HBV precore sequences were determined in serum samples drawn at baseline using primers AC1 (5-CACCTCTGCACGTCGCATGG, nt 1592-1611) and BC1 (5-GGAAAGAAGTCAGAAGGCAA, nt 1974-1955) both for amplification and sequencing. HBV genotypes were also determined at baseline by comparing the obtained S gene nucleotide sequence (nt 477-821) with published sequences.
Follow-up and Definitions.
All patients were followed with monthly clinical examinations and routine laboratory tests. The upper limit of normal for ALT was 49 IU/l. Initial virological response was considered as nondetectable serum HBV-DNA by PCR and initial biochemical response as the decline of ALT within normal range in two consecutive determinations during therapy. Virological breakthrough was considered as the reappearance of detectable serum HBV-DNA by PCR after an initial period of nondetectability, and biochemical breakthrough was defined as the increase of ALT activity above 1.5 X upper limit of normal after an initial return to normal levels.
All data were analyzed using the statistical package SPSS (version 10.0, SPSS Inc., Chicago, IL). The Mann-Whitney test was used for comparisons of quantitative variables between groups, Wilcoxon matched-pairs signed-ranks test for evaluation of changes of variables within the same group, and the corrected chi-square or 2-tailed Fisher's exact test for qualitative data. The Kaplan-Meier method was used to estimate both virologic and biochemical remission rates during the study period and Cox regression analysis to evaluate the association of several characteristics with the maintenance of remission. In all cases, a 2-tailed P< 0.05 was considered statistically significant.
Biochemical and Virologic Response.
Forty-two LAM-resistant patients were included in the study and were randomly assigned to ADV monotherapy (arm A) or an ADV-LAM combination scheme (arm B) in a 1 to 2 ratio. The baseline characteristics of the studied patients are shown in Table 1. There were no differences in patients' characteristics between the two arms of the study. All were white, had HBV genotype D infection, and all were harboring the precore stop codon mutation with G1896A. Sixteen of the patients had histological evidence of cirrhosis.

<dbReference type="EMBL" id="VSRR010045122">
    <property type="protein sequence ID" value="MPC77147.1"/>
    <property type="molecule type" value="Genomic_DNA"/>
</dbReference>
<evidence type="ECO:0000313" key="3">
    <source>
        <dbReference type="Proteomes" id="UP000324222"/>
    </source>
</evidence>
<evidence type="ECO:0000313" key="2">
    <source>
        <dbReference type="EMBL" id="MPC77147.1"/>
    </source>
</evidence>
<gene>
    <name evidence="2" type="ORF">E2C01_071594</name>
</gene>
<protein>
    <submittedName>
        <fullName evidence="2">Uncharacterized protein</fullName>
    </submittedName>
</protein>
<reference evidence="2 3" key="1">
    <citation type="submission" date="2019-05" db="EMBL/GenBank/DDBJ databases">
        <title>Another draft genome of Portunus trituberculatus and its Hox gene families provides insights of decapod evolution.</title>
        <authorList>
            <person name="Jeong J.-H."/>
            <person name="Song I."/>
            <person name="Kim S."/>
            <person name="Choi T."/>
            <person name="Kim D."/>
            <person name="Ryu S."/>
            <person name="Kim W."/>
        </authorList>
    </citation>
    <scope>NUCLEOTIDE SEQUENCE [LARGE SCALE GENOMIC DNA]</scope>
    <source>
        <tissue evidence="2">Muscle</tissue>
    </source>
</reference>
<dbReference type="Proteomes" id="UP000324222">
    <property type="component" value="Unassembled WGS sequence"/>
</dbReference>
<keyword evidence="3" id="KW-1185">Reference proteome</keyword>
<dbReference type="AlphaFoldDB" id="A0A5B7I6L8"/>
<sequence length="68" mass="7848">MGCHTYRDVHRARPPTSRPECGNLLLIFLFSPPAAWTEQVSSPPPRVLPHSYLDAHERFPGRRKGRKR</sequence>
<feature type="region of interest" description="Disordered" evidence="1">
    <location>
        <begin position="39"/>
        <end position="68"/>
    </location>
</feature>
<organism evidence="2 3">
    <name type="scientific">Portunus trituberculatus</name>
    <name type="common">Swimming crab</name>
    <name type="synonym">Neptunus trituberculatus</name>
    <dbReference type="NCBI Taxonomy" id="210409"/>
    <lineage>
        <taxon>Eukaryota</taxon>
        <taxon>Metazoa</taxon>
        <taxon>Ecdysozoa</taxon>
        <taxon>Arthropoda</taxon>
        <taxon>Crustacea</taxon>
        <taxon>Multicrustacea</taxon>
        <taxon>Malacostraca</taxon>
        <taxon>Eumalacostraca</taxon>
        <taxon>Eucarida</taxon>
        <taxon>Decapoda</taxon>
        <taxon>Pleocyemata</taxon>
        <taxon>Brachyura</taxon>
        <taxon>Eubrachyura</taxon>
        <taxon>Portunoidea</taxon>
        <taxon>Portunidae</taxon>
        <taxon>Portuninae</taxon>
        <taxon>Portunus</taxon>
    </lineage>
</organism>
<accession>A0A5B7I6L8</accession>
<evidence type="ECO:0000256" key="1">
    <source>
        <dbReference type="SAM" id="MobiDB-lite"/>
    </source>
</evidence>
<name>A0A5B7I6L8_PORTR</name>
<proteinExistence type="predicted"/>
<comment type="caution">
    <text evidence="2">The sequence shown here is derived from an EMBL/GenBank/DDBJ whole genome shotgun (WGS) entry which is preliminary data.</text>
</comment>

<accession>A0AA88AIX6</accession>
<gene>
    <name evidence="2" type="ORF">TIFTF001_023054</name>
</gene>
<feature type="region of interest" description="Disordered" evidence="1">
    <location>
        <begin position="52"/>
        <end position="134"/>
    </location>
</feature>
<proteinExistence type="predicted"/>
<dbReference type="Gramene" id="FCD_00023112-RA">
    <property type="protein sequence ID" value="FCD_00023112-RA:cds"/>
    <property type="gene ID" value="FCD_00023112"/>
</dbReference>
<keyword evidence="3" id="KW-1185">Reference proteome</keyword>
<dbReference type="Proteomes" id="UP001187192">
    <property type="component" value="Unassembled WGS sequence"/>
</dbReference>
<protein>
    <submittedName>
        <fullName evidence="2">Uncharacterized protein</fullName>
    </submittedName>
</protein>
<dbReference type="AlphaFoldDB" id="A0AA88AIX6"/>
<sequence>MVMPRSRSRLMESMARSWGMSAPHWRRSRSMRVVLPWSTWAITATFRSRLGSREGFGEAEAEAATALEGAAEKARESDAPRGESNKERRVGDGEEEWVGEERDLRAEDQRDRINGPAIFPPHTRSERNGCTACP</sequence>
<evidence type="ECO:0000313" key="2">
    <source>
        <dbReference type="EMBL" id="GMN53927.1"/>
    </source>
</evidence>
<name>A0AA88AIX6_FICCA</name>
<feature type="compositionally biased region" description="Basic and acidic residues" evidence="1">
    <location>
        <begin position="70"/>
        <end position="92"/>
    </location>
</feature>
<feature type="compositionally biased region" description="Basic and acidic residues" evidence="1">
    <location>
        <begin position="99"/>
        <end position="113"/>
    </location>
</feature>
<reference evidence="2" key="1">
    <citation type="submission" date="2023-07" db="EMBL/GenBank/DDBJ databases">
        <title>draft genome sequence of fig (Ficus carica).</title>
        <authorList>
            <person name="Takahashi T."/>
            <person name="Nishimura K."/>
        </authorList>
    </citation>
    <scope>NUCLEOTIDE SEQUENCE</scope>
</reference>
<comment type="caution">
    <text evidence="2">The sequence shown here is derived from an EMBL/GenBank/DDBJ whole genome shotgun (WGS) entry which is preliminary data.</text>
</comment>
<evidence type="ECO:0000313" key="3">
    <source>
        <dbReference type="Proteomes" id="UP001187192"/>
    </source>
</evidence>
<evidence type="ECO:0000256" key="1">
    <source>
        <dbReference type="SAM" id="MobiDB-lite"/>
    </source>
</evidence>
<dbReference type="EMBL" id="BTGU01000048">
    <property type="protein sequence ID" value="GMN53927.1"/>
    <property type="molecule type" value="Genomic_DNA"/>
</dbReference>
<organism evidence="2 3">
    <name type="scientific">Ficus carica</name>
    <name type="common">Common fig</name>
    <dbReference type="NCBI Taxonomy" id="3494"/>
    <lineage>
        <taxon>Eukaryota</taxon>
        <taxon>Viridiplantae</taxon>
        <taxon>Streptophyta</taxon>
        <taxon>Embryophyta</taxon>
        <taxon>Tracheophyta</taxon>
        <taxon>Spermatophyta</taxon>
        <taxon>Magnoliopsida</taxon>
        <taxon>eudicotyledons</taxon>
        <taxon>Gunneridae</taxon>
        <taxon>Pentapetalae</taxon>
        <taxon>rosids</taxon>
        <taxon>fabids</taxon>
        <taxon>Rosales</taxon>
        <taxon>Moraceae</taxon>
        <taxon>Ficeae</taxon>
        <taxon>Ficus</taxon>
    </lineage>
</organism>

Patients had been on LAM treatment for 12 to 84 months (median, 32 months) before starting ADV and were positive for LAM-resistant signature YMDD mutations (Table 1), whereas none of them had such changes detectable at start of LAM therapy. Serum ALT levels declined under treatment in both arms of the study, with median ALT values declining from 135 IU/l at baseline to 39, 34, 22, and 24 IU/l at months 3, 6, 12, and 24, respectively, in the ADV monotherapy arm and from 108 IU/l at baseline in the combination arm to 39, 35, 28, and 24.5 IU/l at the same times, respectively. Return of serum ALT to normal levels was observed in 57%, 78.6%, 92.9%, and 72.7% of the patients in arm A at 3, 6, 12, and 24 months of treatment, respectively, versus 60.7%, 70.4%, 88%, and 91% of patients in arm B, for the same points in time, respectively. In Fig. 1, the cumulative probability of return of ALT to normal in the 2 arms of treatment is depicted. There were no statistically significant differences between groups. However, biochemical relapse after return of ALT to normal was observed only in the ADV monotherapy arm. No ALT flares were manifested after either switching to or adding ADV to LAM.